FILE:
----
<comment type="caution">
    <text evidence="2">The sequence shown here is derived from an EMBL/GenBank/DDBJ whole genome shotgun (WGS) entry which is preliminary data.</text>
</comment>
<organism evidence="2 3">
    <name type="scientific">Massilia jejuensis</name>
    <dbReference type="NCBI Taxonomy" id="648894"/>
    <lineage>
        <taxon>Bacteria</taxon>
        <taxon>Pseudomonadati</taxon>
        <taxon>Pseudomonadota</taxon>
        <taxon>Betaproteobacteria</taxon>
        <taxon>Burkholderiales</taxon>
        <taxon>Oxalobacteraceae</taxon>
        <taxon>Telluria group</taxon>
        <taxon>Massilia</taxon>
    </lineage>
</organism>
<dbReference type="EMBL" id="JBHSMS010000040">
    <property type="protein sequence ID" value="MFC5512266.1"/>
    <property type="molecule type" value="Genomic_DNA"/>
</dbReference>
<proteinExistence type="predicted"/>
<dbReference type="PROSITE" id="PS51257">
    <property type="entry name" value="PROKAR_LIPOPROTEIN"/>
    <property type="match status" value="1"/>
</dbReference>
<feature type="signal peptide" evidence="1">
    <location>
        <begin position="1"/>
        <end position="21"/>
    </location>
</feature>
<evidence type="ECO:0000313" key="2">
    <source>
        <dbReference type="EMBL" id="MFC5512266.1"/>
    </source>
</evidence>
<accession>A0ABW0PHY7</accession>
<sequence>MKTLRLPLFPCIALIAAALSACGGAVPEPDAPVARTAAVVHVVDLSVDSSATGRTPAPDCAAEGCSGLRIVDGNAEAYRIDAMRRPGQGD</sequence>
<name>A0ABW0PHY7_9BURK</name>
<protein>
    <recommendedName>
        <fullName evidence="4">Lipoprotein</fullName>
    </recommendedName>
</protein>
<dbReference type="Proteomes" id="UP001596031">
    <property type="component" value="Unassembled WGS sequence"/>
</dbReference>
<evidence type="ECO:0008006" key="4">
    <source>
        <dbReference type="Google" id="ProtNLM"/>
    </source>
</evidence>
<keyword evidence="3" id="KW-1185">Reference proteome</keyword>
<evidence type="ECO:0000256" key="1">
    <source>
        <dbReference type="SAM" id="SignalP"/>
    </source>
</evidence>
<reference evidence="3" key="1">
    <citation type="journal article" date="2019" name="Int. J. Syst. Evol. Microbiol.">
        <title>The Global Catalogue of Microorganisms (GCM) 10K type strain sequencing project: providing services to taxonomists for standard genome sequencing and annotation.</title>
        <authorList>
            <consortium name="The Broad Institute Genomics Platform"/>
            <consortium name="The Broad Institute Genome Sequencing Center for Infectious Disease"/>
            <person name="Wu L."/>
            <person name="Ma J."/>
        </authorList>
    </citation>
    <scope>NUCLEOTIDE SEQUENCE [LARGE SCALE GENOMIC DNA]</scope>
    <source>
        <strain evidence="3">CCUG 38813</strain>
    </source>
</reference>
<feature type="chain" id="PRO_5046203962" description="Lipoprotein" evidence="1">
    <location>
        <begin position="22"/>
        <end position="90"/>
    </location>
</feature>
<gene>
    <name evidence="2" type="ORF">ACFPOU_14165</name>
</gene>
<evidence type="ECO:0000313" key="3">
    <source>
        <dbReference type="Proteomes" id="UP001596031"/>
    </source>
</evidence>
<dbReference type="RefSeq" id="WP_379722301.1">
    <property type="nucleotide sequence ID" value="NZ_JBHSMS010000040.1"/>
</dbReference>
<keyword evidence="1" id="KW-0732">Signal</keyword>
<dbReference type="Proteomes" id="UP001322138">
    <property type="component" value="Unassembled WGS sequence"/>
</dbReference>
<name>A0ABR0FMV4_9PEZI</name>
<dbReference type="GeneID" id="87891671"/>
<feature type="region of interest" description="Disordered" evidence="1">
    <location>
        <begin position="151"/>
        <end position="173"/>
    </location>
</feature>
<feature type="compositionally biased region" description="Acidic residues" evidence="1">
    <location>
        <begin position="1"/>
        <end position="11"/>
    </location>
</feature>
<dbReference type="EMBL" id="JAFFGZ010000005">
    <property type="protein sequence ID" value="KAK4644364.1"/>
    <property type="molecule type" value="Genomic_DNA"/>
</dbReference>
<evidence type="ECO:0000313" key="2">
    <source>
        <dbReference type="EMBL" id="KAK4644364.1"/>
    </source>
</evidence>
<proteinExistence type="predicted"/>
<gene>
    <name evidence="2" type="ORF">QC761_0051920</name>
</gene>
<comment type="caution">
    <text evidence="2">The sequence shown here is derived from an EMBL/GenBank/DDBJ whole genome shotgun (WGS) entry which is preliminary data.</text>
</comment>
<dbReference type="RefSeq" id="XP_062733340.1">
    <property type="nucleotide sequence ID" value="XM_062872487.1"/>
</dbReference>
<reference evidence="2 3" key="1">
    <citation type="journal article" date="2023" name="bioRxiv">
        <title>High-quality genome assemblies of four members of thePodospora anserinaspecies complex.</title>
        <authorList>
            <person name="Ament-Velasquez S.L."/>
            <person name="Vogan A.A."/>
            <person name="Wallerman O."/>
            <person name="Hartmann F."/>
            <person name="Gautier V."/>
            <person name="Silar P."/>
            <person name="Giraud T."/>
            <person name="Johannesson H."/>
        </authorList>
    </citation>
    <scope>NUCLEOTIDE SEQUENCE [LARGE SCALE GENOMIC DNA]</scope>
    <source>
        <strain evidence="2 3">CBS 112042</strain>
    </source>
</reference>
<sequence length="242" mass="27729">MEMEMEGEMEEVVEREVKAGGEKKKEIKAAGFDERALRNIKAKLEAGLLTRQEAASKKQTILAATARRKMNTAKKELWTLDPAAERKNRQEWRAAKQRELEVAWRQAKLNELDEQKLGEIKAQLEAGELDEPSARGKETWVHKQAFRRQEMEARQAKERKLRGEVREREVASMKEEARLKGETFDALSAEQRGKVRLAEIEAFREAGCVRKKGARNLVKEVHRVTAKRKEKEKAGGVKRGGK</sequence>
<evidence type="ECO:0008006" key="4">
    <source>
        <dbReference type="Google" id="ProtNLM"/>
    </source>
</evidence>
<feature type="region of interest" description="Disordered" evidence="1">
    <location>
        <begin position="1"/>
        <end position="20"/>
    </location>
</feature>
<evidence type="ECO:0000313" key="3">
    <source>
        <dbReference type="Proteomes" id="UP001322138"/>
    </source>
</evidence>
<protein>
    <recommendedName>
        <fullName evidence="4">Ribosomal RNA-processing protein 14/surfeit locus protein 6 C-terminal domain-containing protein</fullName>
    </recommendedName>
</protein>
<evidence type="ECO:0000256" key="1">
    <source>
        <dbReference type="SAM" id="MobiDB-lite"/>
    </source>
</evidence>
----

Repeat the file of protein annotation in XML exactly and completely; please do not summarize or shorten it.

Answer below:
<comment type="caution">
    <text evidence="2">The sequence shown here is derived from an EMBL/GenBank/DDBJ whole genome shotgun (WGS) entry which is preliminary data.</text>
</comment>
<organism evidence="2 3">
    <name type="scientific">Massilia jejuensis</name>
    <dbReference type="NCBI Taxonomy" id="648894"/>
    <lineage>
        <taxon>Bacteria</taxon>
        <taxon>Pseudomonadati</taxon>
        <taxon>Pseudomonadota</taxon>
        <taxon>Betaproteobacteria</taxon>
        <taxon>Burkholderiales</taxon>
        <taxon>Oxalobacteraceae</taxon>
        <taxon>Telluria group</taxon>
        <taxon>Massilia</taxon>
    </lineage>
</organism>
<dbReference type="EMBL" id="JBHSMS010000040">
    <property type="protein sequence ID" value="MFC5512266.1"/>
    <property type="molecule type" value="Genomic_DNA"/>
</dbReference>
<proteinExistence type="predicted"/>
<dbReference type="PROSITE" id="PS51257">
    <property type="entry name" value="PROKAR_LIPOPROTEIN"/>
    <property type="match status" value="1"/>
</dbReference>
<feature type="signal peptide" evidence="1">
    <location>
        <begin position="1"/>
        <end position="21"/>
    </location>
</feature>
<evidence type="ECO:0000313" key="2">
    <source>
        <dbReference type="EMBL" id="MFC5512266.1"/>
    </source>
</evidence>
<accession>A0ABW0PHY7</accession>
<sequence>MKTLRLPLFPCIALIAAALSACGGAVPEPDAPVARTAAVVHVVDLSVDSSATGRTPAPDCAAEGCSGLRIVDGNAEAYRIDAMRRPGQGD</sequence>
<name>A0ABW0PHY7_9BURK</name>
<protein>
    <recommendedName>
        <fullName evidence="4">Lipoprotein</fullName>
    </recommendedName>
</protein>
<dbReference type="Proteomes" id="UP001596031">
    <property type="component" value="Unassembled WGS sequence"/>
</dbReference>
<evidence type="ECO:0008006" key="4">
    <source>
        <dbReference type="Google" id="ProtNLM"/>
    </source>
</evidence>
<keyword evidence="3" id="KW-1185">Reference proteome</keyword>
<evidence type="ECO:0000256" key="1">
    <source>
        <dbReference type="SAM" id="SignalP"/>
    </source>
</evidence>
<reference evidence="3" key="1">
    <citation type="journal article" date="2019" name="Int. J. Syst. Evol. Microbiol.">
        <title>The Global Catalogue of Microorganisms (GCM) 10K type strain sequencing project: providing services to taxonomists for standard genome sequencing and annotation.</title>
        <authorList>
            <consortium name="The Broad Institute Genomics Platform"/>
            <consortium name="The Broad Institute Genome Sequencing Center for Infectious Disease"/>
            <person name="Wu L."/>
            <person name="Ma J."/>
        </authorList>
    </citation>
    <scope>NUCLEOTIDE SEQUENCE [LARGE SCALE GENOMIC DNA]</scope>
    <source>
        <strain evidence="3">CCUG 38813</strain>
    </source>
</reference>
<feature type="chain" id="PRO_5046203962" description="Lipoprotein" evidence="1">
    <location>
        <begin position="22"/>
        <end position="90"/>
    </location>
</feature>
<gene>
    <name evidence="2" type="ORF">ACFPOU_14165</name>
</gene>
<evidence type="ECO:0000313" key="3">
    <source>
        <dbReference type="Proteomes" id="UP001596031"/>
    </source>
</evidence>
<dbReference type="RefSeq" id="WP_379722301.1">
    <property type="nucleotide sequence ID" value="NZ_JBHSMS010000040.1"/>
</dbReference>
<keyword evidence="1" id="KW-0732">Signal</keyword>
<dbReference type="Proteomes" id="UP001322138">
    <property type="component" value="Unassembled WGS sequence"/>
</dbReference>
<name>A0ABR0FMV4_9PEZI</name>
<dbReference type="GeneID" id="87891671"/>
<feature type="region of interest" description="Disordered" evidence="1">
    <location>
        <begin position="151"/>
        <end position="173"/>
    </location>
</feature>
<feature type="compositionally biased region" description="Acidic residues" evidence="1">
    <location>
        <begin position="1"/>
        <end position="11"/>
    </location>
</feature>
<dbReference type="EMBL" id="JAFFGZ010000005">
    <property type="protein sequence ID" value="KAK4644364.1"/>
    <property type="molecule type" value="Genomic_DNA"/>
</dbReference>
<evidence type="ECO:0000313" key="2">
    <source>
        <dbReference type="EMBL" id="KAK4644364.1"/>
    </source>
</evidence>
<proteinExistence type="predicted"/>
<gene>
    <name evidence="2" type="ORF">QC761_0051920</name>
</gene>
<comment type="caution">
    <text evidence="2">The sequence shown here is derived from an EMBL/GenBank/DDBJ whole genome shotgun (WGS) entry which is preliminary data.</text>
</comment>
<dbReference type="RefSeq" id="XP_062733340.1">
    <property type="nucleotide sequence ID" value="XM_062872487.1"/>
</dbReference>
<reference evidence="2 3" key="1">
    <citation type="journal article" date="2023" name="bioRxiv">
        <title>High-quality genome assemblies of four members of thePodospora anserinaspecies complex.</title>
        <authorList>
            <person name="Ament-Velasquez S.L."/>
            <person name="Vogan A.A."/>
            <person name="Wallerman O."/>
            <person name="Hartmann F."/>
            <person name="Gautier V."/>
            <person name="Silar P."/>
            <person name="Giraud T."/>
            <person name="Johannesson H."/>
        </authorList>
    </citation>
    <scope>NUCLEOTIDE SEQUENCE [LARGE SCALE GENOMIC DNA]</scope>
    <source>
        <strain evidence="2 3">CBS 112042</strain>
    </source>
</reference>
<sequence length="242" mass="27729">MEMEMEGEMEEVVEREVKAGGEKKKEIKAAGFDERALRNIKAKLEAGLLTRQEAASKKQTILAATARRKMNTAKKELWTLDPAAERKNRQEWRAAKQRELEVAWRQAKLNELDEQKLGEIKAQLEAGELDEPSARGKETWVHKQAFRRQEMEARQAKERKLRGEVREREVASMKEEARLKGETFDALSAEQRGKVRLAEIEAFREAGCVRKKGARNLVKEVHRVTAKRKEKEKAGGVKRGGK</sequence>
<evidence type="ECO:0008006" key="4">
    <source>
        <dbReference type="Google" id="ProtNLM"/>
    </source>
</evidence>
<feature type="region of interest" description="Disordered" evidence="1">
    <location>
        <begin position="1"/>
        <end position="20"/>
    </location>
</feature>
<evidence type="ECO:0000313" key="3">
    <source>
        <dbReference type="Proteomes" id="UP001322138"/>
    </source>
</evidence>
<protein>
    <recommendedName>
        <fullName evidence="4">Ribosomal RNA-processing protein 14/surfeit locus protein 6 C-terminal domain-containing protein</fullName>
    </recommendedName>
</protein>
<evidence type="ECO:0000256" key="1">
    <source>
        <dbReference type="SAM" id="MobiDB-lite"/>
    </source>
</evidence>